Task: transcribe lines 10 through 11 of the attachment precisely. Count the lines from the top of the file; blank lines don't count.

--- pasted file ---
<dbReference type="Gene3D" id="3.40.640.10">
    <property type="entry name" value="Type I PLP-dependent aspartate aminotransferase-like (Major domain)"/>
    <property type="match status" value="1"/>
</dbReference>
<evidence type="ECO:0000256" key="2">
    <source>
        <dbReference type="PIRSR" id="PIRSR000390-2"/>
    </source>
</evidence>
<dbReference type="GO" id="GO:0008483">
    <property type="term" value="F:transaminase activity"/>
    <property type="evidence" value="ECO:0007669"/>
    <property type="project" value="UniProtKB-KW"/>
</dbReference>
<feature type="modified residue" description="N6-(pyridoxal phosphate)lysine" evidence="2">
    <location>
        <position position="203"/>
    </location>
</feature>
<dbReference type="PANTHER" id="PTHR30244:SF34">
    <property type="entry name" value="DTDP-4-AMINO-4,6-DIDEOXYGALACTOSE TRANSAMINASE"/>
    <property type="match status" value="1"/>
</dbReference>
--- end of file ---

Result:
<dbReference type="GO" id="GO:0008483">
    <property type="term" value="F:transaminase activity"/>